Just a few days ago, New Times told you about how groups including Audubon and Sea Turtle Oversight Protection (STOP) train volunteers who keep watch at night on Broward County beaches to ensure hatchlings make it to the water safely.
Around 11 p.m. Friday night, a 72-year old volunteer was shot on the beach during a patrol.
According to the Sun-Sentinel, Stan Pannaman was walking on the beach in Lauderdale-By-the-Sea with another volunteer and encountered a belligerent 38-year-old, Michael Q. McAuliffe, who said he didn't like turtle protectors and began removing wooden stakes that mark a turtle nest. Pannaman pulled out his gun and warned him that interfering with the endangered species is a felony, but McAuliffe wrangled the gun from him and shot Pannaman in the hip.
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McAuliffe was charged with"aggravated battery with a deadly weapon, possession of a weapon by a convicted felon and battery on a person 65 or older, the Sentinel says.
STOP said in a statement:
Late Friday evening, July 17, 2015 two Marine Turtle Permitted volunteers were attacked by an individual that was exhibiting aggressive behavior towards sea turtle nests on a Central Broward County Beach. During the altercation one of the Marine Turtle Permitted volunteers was non-lethally shot by the individual exhibiting the aggressive and violent behavior. Both Marine Turtle Permitted volunteers are in stable condition and are expected to fully recover. Police took the suspect into custody and transported him to the Broward County Jail. Our volunteers often experience violence and harassment from the beach goers on Broward County Beaches. SFAS – South Florida Audubon Society has 50 Marine Turtle permitted sea turtle hatchling rescue volunteers who collaborate with the 120 plus STOP - Sea Turtle Oversight Protection Marine Turtle Permitted volunteers. All permitted volunteers are fully trained and then qualify to be added to the permits issued by FWC – Florida Fish and Wildlife Conservation Commission.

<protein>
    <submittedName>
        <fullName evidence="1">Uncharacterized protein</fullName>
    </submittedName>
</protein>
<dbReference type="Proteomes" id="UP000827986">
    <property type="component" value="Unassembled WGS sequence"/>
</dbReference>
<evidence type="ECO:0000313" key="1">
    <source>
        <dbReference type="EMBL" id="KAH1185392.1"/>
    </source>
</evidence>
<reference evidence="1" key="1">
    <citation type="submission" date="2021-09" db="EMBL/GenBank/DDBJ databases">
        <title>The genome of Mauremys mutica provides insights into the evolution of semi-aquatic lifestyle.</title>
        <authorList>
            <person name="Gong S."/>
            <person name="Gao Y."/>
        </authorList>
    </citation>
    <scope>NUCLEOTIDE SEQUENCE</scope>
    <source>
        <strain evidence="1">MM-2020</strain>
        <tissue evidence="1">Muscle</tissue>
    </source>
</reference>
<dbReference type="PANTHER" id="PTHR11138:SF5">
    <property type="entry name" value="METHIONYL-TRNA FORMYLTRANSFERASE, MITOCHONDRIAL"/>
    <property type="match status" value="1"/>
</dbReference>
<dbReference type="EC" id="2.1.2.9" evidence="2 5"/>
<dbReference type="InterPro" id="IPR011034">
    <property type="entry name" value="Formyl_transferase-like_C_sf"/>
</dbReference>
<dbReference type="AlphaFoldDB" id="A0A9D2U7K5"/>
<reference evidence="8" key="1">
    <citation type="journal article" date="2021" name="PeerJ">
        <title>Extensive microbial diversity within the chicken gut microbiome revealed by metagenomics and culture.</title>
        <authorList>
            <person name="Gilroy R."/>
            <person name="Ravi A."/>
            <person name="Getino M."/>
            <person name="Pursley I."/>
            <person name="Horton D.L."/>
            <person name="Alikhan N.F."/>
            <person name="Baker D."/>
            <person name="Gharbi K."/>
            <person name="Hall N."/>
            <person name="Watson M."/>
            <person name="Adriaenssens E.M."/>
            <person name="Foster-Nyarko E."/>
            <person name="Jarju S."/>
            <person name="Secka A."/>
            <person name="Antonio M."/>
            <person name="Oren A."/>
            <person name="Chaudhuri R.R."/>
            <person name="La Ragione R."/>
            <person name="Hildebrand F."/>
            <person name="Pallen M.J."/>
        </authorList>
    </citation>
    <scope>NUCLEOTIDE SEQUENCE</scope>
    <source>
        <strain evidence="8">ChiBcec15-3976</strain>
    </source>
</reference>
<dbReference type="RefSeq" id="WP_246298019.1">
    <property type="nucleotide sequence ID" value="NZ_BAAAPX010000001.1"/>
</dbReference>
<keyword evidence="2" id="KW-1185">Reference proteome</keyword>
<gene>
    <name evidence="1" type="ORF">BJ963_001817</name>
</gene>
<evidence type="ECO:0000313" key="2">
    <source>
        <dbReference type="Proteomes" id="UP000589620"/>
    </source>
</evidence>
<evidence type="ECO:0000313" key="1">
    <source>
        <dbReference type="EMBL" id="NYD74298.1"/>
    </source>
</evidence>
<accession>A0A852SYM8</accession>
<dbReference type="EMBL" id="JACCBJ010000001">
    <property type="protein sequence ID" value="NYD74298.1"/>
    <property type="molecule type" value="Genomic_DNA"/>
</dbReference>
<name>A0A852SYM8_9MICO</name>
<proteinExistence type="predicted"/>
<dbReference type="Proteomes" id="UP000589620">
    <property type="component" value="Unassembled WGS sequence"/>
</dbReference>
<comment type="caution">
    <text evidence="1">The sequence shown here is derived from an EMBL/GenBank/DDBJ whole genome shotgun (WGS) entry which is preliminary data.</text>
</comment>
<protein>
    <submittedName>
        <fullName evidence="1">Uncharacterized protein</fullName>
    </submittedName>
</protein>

On any select nights from May until October the sea turtle hatchling rescue volunteers conduct patrols on the 24 miles of Broward County beaches. Most interactions with the public are friendly with curious tourists from around the world and local South Florida residents. The volunteers rescue sea turtle hatchlings and document the disorientations due to artificial light pollution. They are also subject to hostile and aggressive behavior from individuals who interfere with the sea turtles and the sea turtle hatchling rescue operations.
For more details, follow STOP on Facebook.